Like most of you I remember where I was 10 years ago today. I remember being glued to the television all day and all night, horrified at the devastation. Later, I went to the place in Shanksville where the plane crashed and my first impression as I looked out onto that field was that it looked like every field I've ever set the Beagles out in to hunt for rabbits or pheasants.
I remember that the day I visited, there was a hush about the place, as though no one could bear to speak aloud of those awful events. I have never forgotten and neither will any of us, I'm sure.
This year as we observe 9/11, we are faced with some of nature's capriciousness, the floods and rain. Once the water levels drop and brush is cleared, anglers will get out to discover how the course of their favorite trout stream has been changed.
The rain, if nothing else, brought water levels up enough to offer good fall trout fishing. Trout will be looking for all sorts of natural baits to wash by them and garden worms are easier to dig up now than during those awful summer days.
Trout are hungry in the fall as they - like many other species- get ready for winter and they attack anything that looks like a good meal. And fall fishing is good for the soul since the fall-scented air and the colorful foliage adds that special touch to any fishing day.
Since natural baits such as worms, minnows, grasshoppers and beetles are at their largest and fattest in the fall, using them will often entice the largest trout to bite. When I trout fish in the fall, I offer all sizes of spinners and natural baits early on and then settle on the ones that are working that day. Since the streams will be fuller and faster-flowing than they generally are in the fall, you may not have to be as sneaky in your approach to the water to cast.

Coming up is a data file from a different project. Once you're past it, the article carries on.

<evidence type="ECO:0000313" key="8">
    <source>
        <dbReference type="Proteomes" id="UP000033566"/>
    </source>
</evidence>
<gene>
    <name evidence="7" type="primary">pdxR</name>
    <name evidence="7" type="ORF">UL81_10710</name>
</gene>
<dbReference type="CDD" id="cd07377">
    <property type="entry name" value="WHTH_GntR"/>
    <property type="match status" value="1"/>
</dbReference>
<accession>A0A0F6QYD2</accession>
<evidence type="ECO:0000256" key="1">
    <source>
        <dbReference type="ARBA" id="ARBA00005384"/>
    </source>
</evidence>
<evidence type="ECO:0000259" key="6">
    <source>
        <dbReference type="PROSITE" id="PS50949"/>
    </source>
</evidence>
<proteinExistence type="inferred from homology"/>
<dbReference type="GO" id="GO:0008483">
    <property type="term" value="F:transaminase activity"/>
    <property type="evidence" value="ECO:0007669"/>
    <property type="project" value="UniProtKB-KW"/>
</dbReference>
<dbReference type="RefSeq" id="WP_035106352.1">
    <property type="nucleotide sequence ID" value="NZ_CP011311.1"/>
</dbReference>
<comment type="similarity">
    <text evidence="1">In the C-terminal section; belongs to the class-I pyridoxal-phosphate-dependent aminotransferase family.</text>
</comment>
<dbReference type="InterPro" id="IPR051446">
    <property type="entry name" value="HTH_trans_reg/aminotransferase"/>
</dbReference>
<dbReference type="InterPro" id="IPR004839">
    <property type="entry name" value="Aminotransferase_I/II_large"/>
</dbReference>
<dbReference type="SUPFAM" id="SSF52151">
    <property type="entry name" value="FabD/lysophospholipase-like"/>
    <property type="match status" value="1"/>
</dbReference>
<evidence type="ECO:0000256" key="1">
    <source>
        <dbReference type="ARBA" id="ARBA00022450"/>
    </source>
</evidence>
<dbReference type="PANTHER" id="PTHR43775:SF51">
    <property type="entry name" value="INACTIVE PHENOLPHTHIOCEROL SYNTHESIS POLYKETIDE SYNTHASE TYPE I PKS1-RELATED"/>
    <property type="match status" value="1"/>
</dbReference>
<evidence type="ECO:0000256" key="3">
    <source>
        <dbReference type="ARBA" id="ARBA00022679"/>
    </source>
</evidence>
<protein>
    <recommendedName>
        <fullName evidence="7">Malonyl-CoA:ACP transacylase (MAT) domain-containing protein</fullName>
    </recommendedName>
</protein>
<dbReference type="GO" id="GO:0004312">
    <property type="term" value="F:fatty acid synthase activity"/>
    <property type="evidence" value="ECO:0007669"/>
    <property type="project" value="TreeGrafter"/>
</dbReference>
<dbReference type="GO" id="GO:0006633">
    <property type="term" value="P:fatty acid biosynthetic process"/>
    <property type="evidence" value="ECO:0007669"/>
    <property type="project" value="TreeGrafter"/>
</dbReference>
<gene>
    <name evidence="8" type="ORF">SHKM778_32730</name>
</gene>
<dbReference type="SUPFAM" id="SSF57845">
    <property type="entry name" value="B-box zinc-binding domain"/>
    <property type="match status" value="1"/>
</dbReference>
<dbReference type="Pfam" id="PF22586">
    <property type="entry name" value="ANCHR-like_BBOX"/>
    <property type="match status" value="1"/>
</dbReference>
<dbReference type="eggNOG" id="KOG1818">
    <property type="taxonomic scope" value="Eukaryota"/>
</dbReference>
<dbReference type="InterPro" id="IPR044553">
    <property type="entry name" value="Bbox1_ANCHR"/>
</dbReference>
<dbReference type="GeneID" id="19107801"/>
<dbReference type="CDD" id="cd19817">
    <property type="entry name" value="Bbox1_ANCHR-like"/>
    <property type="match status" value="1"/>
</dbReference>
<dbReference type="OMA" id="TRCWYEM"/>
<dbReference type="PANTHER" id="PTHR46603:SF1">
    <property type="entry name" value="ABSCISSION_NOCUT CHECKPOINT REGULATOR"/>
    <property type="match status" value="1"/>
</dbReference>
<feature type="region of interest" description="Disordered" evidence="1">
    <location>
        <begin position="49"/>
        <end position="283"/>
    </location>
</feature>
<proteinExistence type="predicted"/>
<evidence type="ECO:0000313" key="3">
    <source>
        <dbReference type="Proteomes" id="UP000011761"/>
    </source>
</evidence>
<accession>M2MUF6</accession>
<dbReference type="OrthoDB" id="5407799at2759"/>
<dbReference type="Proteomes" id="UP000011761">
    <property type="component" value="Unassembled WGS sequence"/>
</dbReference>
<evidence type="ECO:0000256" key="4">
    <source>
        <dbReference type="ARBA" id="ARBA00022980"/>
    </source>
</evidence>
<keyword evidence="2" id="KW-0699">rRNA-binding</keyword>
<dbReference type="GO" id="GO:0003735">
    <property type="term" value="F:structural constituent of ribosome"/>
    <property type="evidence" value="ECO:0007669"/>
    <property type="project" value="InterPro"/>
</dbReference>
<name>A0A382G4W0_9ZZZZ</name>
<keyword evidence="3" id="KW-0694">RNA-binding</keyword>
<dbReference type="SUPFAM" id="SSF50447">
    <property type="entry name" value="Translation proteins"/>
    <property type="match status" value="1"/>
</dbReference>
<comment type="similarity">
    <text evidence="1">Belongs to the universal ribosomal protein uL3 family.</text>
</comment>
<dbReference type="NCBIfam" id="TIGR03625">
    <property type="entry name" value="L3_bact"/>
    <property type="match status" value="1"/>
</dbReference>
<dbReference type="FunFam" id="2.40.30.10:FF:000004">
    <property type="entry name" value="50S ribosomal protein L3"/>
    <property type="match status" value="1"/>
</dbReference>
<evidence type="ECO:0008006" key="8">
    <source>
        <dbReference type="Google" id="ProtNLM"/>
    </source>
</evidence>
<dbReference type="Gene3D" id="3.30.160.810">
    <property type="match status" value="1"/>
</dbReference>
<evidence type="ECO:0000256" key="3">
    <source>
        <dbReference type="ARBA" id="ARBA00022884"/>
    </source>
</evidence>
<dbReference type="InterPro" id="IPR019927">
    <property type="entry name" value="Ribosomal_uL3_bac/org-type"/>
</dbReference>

Spinning gear, bait-casting and fly fishermen should all have a ball in the next couple weeks. About mid-October, when deer hunters are watching the woods for the rut to begin, anglers know trout are about to spawn. Sometimes that will mean trout will not feed so aggressively as their instincts are on other things now, so action could slow down then.
I remember the first time I ever saw spawning trout in the shallow water of my favorite trout stream. Such a beautiful sight it was, two colorful trout hovering over that area. I cast out and finally one trout did take my worm. I left them alone finally and had a wonderful day after that but that scene is still imprinted on my mind. When the day arrives that I can't remember my own or my son's name I will probably be able to recall that vivid scene. I wish I could paint but I can't even aptly describe it. Such times must be experienced.
Anyway, digging for fat garden worms will be an easy chore now and will work wonderfully for fall trout. But even as in the spring, do not use gear too heavy for the task. I use 4-pound test on my spinning gear, one or two split-shot for weight cast into the head of a pool or current and let it flow along with the current, keeping the slack out of my line. When I cast out my small size spinners, I cast across the current to the opposite side of the stream and retrieve it across and slightly downward. It is so easy and so enjoyable. And you will have few other anglers out there with you.
I very much enjoy having a couple trout for the frying pan, crisp and golden brown to enjoy while I watch the Steelers game. My favorite way to cook trout is simple and quick and that's the way I like to cook. Simply cut the trout on the inside along the backbone until the fish lies flat. Then salt to taste and roll in cracker crumbs and fry in hot oil just a minute or so on each side. Fish cook quickly and when done right you can take hold of that backbone and just pull it out in one piece. Makes the eating easier although always be alert for any small bone that did not adhere to the backbone.